1834<P ALIGN="JUSTIFY">Governments cannot stop hungry people from hunting game, but they can use this impetus to help protect some indigenous animals as well as forest and woodland habitats. Fostering the production and supply of wild animals such as those described in this book could open up a new: source of meat and other products, particularly for subsistence farmers in remote areas. In the last analysis, this may be the only way of protecting and maintaining these animals and developing local awareness of their value.</P>
1835<P ALIGN="JUSTIFY"></P>
1836<P ALIGN="JUSTIFY">International economic development organizations have traditionally shown little interest in wildlife or wildlife habitats. Yet maintaining these animals and their habitats is crucial to the continuing supply of many indigenous food animals, the most important of which are often the smaller ones that flourish in secondary growth. And the forests that support wildlife also protect some of the huge investments that AID, the World Bank, and other other agencies have made to help developing countries. The forest is the sponge that absorbs the water from tropical rains. Without trees covering the watersheds, heavy rains cause rushing water that erodes the land, despoils highways, silts up dams and reservoirs, knocks out bridges, and inundates towns, villages, and farm fields.</P>
1837<P ALIGN="JUSTIFY"></P>
1838<P ALIGN="JUSTIFY">In principle, the farming of tropical wildlife could become a force in preventing clear-felling of the tropical forests. Rational utilization of tropical animals offers productive alternative use of the land. In some cases, the farming of indigenous animals can fit smoothly into tropical habitats and into traditional village life, because the livestock and its needs are usually familiar to local people and are often ingrained in their traditions.( For successful examples see companion reports nos. 44 and 45, Butterfly Farming in Papua New Guinea and Crocodiles as a Resource for the Tropics. </P>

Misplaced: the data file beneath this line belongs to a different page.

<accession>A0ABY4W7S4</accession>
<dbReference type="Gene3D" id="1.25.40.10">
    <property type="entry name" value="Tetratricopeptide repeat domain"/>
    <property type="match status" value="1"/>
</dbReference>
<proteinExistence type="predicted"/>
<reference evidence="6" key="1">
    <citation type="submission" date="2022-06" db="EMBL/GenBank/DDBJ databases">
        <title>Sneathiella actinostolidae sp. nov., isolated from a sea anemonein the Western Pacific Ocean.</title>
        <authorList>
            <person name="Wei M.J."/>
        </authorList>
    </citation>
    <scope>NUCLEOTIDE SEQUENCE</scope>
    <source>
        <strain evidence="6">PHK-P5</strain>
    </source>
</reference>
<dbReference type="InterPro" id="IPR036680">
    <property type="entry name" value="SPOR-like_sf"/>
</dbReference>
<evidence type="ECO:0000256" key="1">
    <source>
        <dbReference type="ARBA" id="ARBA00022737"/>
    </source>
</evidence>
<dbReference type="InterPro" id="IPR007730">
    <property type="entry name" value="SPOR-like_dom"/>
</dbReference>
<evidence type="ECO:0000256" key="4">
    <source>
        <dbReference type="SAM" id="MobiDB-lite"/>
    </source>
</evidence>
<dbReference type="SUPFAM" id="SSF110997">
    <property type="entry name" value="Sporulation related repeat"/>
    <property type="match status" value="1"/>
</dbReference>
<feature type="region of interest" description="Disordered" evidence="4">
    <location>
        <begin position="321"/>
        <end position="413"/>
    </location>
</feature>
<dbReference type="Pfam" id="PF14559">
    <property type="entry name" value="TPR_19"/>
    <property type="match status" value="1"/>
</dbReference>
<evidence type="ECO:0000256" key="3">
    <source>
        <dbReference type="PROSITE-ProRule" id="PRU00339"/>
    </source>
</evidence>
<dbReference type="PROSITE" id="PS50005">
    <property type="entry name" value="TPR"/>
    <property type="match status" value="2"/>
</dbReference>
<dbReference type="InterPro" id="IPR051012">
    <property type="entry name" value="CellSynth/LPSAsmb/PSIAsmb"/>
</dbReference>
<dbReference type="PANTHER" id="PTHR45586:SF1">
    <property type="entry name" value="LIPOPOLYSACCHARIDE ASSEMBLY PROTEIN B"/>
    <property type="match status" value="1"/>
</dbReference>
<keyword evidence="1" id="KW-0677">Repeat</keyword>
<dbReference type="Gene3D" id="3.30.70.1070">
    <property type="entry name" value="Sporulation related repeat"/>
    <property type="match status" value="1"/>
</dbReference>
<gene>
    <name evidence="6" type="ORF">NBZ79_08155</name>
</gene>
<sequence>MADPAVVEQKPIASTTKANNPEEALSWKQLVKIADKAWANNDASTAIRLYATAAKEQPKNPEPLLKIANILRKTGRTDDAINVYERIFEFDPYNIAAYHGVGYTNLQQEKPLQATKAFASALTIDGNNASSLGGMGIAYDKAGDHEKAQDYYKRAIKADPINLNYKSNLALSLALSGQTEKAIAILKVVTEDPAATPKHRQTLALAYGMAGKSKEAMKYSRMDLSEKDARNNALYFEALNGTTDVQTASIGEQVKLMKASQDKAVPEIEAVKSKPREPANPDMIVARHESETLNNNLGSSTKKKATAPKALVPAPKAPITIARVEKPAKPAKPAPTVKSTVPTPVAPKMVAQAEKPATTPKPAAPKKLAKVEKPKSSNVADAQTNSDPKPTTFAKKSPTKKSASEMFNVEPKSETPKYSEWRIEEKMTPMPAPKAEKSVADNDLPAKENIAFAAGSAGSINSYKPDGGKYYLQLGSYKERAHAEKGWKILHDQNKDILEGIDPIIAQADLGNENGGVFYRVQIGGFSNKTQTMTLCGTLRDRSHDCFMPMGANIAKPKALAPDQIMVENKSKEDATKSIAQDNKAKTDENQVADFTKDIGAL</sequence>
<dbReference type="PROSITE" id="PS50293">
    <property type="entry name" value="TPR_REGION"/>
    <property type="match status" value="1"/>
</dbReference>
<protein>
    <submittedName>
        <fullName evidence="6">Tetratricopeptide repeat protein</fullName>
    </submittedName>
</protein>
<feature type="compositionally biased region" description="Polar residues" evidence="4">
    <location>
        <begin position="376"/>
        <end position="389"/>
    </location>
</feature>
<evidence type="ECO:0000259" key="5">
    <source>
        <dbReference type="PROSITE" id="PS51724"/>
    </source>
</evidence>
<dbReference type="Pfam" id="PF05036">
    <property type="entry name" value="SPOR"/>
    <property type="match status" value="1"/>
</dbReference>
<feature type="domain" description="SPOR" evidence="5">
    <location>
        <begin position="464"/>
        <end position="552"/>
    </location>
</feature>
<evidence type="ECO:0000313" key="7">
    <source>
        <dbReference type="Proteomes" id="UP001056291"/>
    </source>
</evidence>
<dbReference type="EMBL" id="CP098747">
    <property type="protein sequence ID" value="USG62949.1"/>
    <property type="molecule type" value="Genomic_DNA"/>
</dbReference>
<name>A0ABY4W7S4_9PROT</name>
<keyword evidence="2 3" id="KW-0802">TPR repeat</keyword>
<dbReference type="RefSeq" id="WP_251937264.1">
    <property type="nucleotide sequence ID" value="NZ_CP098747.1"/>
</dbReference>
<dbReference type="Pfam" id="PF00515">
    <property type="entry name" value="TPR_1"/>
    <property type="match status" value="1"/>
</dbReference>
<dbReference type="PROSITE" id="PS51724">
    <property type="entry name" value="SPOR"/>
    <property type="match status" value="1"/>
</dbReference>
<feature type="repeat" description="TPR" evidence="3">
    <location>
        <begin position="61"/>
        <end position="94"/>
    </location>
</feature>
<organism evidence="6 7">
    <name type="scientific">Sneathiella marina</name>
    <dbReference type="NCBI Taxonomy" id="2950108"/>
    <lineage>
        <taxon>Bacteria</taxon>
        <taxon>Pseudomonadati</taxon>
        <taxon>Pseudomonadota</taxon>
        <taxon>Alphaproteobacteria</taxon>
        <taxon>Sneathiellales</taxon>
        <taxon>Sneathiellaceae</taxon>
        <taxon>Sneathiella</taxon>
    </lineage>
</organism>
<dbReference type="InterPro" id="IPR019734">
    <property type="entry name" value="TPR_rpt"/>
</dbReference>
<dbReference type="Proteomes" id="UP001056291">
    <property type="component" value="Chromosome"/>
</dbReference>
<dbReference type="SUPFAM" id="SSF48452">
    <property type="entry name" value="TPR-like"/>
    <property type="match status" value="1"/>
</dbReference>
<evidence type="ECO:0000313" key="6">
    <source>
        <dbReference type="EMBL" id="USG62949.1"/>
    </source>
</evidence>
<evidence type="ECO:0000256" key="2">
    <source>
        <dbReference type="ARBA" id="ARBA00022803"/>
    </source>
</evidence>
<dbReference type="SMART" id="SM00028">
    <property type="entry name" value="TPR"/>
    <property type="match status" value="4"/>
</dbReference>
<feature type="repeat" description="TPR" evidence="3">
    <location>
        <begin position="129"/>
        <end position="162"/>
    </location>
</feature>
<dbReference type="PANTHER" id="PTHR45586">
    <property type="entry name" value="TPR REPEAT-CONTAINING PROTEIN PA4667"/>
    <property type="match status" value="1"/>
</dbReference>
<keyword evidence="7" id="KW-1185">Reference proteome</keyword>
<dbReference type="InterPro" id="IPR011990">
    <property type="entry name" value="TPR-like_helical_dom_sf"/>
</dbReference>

1839<P ALIGN="JUSTIFY">Hybrid Animals)</P>
1840<P ALIGN="JUSTIFY"></P>
1841<P ALIGN="JUSTIFY">&nbsp;</P>
1842<P ALIGN="JUSTIFY">Hybridization may offer new prospects for using underexploited tropical animal resources. This is a speculative notion, but it deserves serious attention.</P>
1843<P ALIGN="JUSTIFY"></P>
1844<P ALIGN="JUSTIFY">Crossbreeding between the animals mentioned in this report holds exciting possibilities for expanding livestock options in the tropics. Some of the crosses, known or envisaged, are:</P>
1845<P ALIGN="JUSTIFY"></P>
1846<P ALIGN="JUSTIFY">· gaur x cattle</P>
1847<P ALIGN="JUSTIFY">· banteng x cattle</P>
1848<P ALIGN="JUSTIFY">· kouprey x cattle</P>
1849<P ALIGN="JUSTIFY">· yak x cattle</P>
1850<P ALIGN="JUSTIFY">· yak x banteng</P>
1851<P ALIGN="JUSTIFY">· anoa x water buffalo</P>
1852<P ALIGN="JUSTIFY">· tamaraw x water buffalo</P>
1853<P ALIGN="JUSTIFY">· domestic pig x warty pigs</P>
1854<P ALIGN="JUSTIFY">· warty pigs x bearded pig</P>
1855<P ALIGN="JUSTIFY"></P>
1856<P ALIGN="JUSTIFY">Care must be taken, however, to guard against the dilution of wild genes by the escape of hybrid or interbreeding domestic species, or the establishment of feral hybrid populations.</P>
1857<P ALIGN="JUSTIFY"></P>
1858<P ALIGN="JUSTIFY">&nbsp;</P>
1859<P ALIGN="JUSTIFY">International Exchange of Pig Germ Plasm</P>
1860<P ALIGN="JUSTIFY"></P>
1861<P ALIGN="JUSTIFY">Present veterinary restrictions effectively prevent the movement of pigs between most countries. Relatively few species of wild pigs are therefore maintained in zoos outside their countries of origin. This stifles the promising potential for the species described in Part III, as well as for captive-breeding safeguards and research on the endangered species. It is important that attempts be made to identify channels for the future establishment of viable captive stocks both within Asia and elsewhere. Transfer of embryos should be verified as a means of permitting disease-free movement across frontiers.</P>
1862<P ALIGN="JUSTIFY"></P>
1863<P ALIGN="JUSTIFY">Species Not Covered in this Report</P>
1864<P ALIGN="JUSTIFY"></P>